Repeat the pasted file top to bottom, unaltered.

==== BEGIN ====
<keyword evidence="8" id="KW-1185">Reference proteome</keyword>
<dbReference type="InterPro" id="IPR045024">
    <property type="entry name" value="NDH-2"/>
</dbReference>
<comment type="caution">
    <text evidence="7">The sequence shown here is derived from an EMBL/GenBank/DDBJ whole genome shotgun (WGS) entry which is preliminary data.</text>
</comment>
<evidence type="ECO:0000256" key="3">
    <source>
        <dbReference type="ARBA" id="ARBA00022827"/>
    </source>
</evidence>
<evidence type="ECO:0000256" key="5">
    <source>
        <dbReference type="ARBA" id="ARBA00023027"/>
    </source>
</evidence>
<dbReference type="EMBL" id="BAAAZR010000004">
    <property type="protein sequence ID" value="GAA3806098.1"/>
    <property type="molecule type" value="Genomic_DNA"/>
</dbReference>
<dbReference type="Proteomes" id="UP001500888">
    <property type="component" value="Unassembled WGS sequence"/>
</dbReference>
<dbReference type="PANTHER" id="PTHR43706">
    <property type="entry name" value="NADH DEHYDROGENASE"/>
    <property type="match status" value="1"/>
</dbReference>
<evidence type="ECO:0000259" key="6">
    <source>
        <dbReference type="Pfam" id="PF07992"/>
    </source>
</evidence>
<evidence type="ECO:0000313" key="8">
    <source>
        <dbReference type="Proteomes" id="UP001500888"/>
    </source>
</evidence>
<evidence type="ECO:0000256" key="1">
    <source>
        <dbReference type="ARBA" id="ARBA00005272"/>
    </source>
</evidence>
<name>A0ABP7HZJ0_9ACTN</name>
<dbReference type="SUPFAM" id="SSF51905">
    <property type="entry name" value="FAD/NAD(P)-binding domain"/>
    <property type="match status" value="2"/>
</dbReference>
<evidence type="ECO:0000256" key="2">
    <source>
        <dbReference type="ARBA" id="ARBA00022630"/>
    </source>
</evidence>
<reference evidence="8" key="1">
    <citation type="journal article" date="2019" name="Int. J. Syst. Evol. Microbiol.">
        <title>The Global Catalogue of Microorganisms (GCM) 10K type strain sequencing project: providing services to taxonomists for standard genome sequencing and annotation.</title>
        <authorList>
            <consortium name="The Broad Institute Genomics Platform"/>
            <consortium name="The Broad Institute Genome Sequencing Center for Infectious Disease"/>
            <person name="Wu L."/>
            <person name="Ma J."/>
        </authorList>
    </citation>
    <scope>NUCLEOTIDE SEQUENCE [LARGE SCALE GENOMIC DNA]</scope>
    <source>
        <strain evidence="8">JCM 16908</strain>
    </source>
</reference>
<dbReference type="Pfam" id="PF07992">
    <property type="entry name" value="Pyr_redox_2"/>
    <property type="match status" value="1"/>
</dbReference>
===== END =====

<keyword evidence="8" id="KW-1185">Reference proteome</keyword>
<dbReference type="InterPro" id="IPR045024">
    <property type="entry name" value="NDH-2"/>
</dbReference>
<comment type="caution">
    <text evidence="7">The sequence shown here is derived from an EMBL/GenBank/DDBJ whole genome shotgun (WGS) entry which is preliminary data.</text>
</comment>
<evidence type="ECO:0000256" key="3">
    <source>
        <dbReference type="ARBA" id="ARBA00022827"/>
    </source>
</evidence>
<evidence type="ECO:0000256" key="5">
    <source>
        <dbReference type="ARBA" id="ARBA00023027"/>
    </source>
</evidence>
<dbReference type="EMBL" id="BAAAZR010000004">
    <property type="protein sequence ID" value="GAA3806098.1"/>
    <property type="molecule type" value="Genomic_DNA"/>
</dbReference>
<dbReference type="Proteomes" id="UP001500888">
    <property type="component" value="Unassembled WGS sequence"/>
</dbReference>
<dbReference type="PANTHER" id="PTHR43706">
    <property type="entry name" value="NADH DEHYDROGENASE"/>
    <property type="match status" value="1"/>
</dbReference>
<evidence type="ECO:0000259" key="6">
    <source>
        <dbReference type="Pfam" id="PF07992"/>
    </source>
</evidence>
<evidence type="ECO:0000313" key="8">
    <source>
        <dbReference type="Proteomes" id="UP001500888"/>
    </source>
</evidence>
<evidence type="ECO:0000256" key="1">
    <source>
        <dbReference type="ARBA" id="ARBA00005272"/>
    </source>
</evidence>
<name>A0ABP7HZJ0_9ACTN</name>
<dbReference type="SUPFAM" id="SSF51905">
    <property type="entry name" value="FAD/NAD(P)-binding domain"/>
    <property type="match status" value="2"/>
</dbReference>
<evidence type="ECO:0000256" key="2">
    <source>
        <dbReference type="ARBA" id="ARBA00022630"/>
    </source>
</evidence>
<reference evidence="8" key="1">
    <citation type="journal article" date="2019" name="Int. J. Syst. Evol. Microbiol.">
        <title>The Global Catalogue of Microorganisms (GCM) 10K type strain sequencing project: providing services to taxonomists for standard genome sequencing and annotation.</title>
        <authorList>
            <consortium name="The Broad Institute Genomics Platform"/>
            <consortium name="The Broad Institute Genome Sequencing Center for Infectious Disease"/>
            <person name="Wu L."/>
            <person name="Ma J."/>
        </authorList>
    </citation>
    <scope>NUCLEOTIDE SEQUENCE [LARGE SCALE GENOMIC DNA]</scope>
    <source>
        <strain evidence="8">JCM 16908</strain>
    </source>
</reference>
<dbReference type="Pfam" id="PF07992">
    <property type="entry name" value="Pyr_redox_2"/>
    <property type="match status" value="1"/>
</dbReference>